Talking Trash With Annie Leonard

Annie Leonard’s 20-minute web video “Story of Stuff” highlights the effects of overconsumption at home and overseas and encourages people to consider where “away” is the next time they throw something there.

| November/December 2009

  • Annie Leonard's "Story of Stuff" web video promotes simple living.
    Photo By Dorothy Hong

Annie Leonard’s 20-minute web video “Story of Stuff” went viral in 2007 with more than 6.5 million hits, re-awakening Americans’ idea of simple living. Her provocative, fast-paced video highlights the effects of overconsumption at home and overseas and encourages people to consider where “away” is the next time they throw something there. Leonard has turned her video’s success into an online environmental justice movement, The Story of Stuff Project, where she serves as director. Leonard also just penned a book of the same title, slated for release in March 2010 by Free Press of Simon and Schuster. With more than 20 years of work in environmental health and justice, including work with Greenpeace International, Leonard’s expertise is well-regarded; she was named one of Time magazine’s “Heroes of the Environment” last year.   

What inspired you to make “The Story of Stuff” video?

I grew up in Seattle, at that time a green and luscious city. My family would go camping every summer. This was in the days before DVD players in the back seats of family cars numbed young passengers, and I’d look out the window, studying the landscape for the whole drive. Each year, I noticed that the stores and strip malls reached a bit further and the forests started a bit later than the previous year. I wondered where all those forests were going. I wondered how I could stop them from going away entirely.

It turned out to be fortuitous that I went to college in New York City, even though at the time it seemed an odd place to go for environmental studies. My college campus was on 116th Street and my dorm room was on 110th Street. Every morning I would groggily walk those six blocks, staring at the piles of garbage that line the city’s streets every dawn. Ten hours later, I’d walk back to my dorm, staring at the empty sidewalks.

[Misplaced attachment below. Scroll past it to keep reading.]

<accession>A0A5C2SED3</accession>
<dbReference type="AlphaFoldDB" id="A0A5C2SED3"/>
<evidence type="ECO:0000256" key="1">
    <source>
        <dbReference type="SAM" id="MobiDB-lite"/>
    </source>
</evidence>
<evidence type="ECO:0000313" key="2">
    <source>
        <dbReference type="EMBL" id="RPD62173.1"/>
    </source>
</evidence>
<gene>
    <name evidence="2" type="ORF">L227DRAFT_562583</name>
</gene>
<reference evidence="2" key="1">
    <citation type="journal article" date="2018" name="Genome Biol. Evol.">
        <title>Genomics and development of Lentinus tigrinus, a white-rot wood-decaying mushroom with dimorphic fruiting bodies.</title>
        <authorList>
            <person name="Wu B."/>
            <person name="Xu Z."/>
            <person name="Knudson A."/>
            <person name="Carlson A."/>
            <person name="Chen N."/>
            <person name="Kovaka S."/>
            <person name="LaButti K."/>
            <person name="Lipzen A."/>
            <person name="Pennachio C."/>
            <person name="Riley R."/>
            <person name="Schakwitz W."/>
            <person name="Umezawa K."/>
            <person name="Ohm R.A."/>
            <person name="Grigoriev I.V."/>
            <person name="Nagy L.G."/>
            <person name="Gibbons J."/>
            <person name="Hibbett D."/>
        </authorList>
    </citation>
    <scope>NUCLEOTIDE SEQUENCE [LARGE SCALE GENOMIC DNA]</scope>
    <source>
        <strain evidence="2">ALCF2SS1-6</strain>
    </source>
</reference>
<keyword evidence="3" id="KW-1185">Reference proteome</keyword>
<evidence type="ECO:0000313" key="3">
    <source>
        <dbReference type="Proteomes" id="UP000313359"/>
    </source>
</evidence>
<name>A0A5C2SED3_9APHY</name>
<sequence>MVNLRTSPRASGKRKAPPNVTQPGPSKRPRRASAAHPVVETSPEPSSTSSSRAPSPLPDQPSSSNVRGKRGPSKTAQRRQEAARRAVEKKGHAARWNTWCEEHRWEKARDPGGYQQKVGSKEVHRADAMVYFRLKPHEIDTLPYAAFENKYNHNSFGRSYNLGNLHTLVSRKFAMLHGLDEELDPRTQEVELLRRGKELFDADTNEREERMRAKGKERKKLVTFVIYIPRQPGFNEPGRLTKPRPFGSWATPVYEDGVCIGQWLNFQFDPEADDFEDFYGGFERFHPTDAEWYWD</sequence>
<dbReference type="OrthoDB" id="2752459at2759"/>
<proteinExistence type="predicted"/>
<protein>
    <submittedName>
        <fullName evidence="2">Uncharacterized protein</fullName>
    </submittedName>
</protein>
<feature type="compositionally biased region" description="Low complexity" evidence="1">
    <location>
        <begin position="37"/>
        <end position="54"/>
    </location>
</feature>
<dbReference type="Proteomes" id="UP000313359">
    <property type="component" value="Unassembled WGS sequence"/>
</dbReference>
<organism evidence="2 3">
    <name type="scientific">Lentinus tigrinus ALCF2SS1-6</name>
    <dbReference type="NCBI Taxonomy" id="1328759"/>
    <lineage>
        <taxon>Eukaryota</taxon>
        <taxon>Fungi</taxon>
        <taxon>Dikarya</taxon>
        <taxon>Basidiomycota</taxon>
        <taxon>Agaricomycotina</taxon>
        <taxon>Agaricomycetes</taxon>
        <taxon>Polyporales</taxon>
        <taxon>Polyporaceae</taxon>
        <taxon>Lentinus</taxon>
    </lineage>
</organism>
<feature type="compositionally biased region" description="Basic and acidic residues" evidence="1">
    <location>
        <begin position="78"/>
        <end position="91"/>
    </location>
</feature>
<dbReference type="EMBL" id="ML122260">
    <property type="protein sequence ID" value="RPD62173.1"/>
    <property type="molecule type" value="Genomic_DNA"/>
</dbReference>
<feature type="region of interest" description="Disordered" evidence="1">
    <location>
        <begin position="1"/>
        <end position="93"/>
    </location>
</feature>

I became increasingly intrigued with this microcosm of materials flow. My curiosity got the best of me; I started looking into the trash each morning to see what was in those never-ending piles. It was mostly paper. Paper! That is where my beloved forests were ending up. In the U.S., 42 percent of industrial wood harvest is used to make paper. About 40 percent of the stuff in municipal garbage is paper, all of which is recyclable or compostable if it hasn’t been treated with too many toxic chemicals. By simply recycling, rather than trashing, this paper, we could reduce our garbage by 40 percent, which would also drastically reduce pressure to cut forests and help with climate change. 

Once I realized that those morning trash piles were nearly half paper—were once forests—I was determined to find out where they were going. So I took a trip to the infamous Fresh Kills landfill on Staten Island. Coving 4.6 square miles, Fresh Kills is one of the largest dumps in the world. When it was officially closed in 2001, some say its volume was greater than that of the Great Wall of China; its peaks 25 meters taller than the Stature of Liberty. I had never seen anything like it. I stood at its edge in absolute awe. As far as I could see in every direction were couches, refrigerators, boxes, apple cores, used clothes, stuff. You know how a gory car crash scene makes us want to turn away and stare at the same time? That is what it was like. I just couldn’t comprehend this massive mountain of materials, reduced to muck, by some system obviously out of control. I knew this was terribly wrong. I didn’t understand both how we could have developed a system based on such rapid destruction of the earth’s resources and how it could be so well hidden. So I vowed to investigate it further and share what I learned along the way. 



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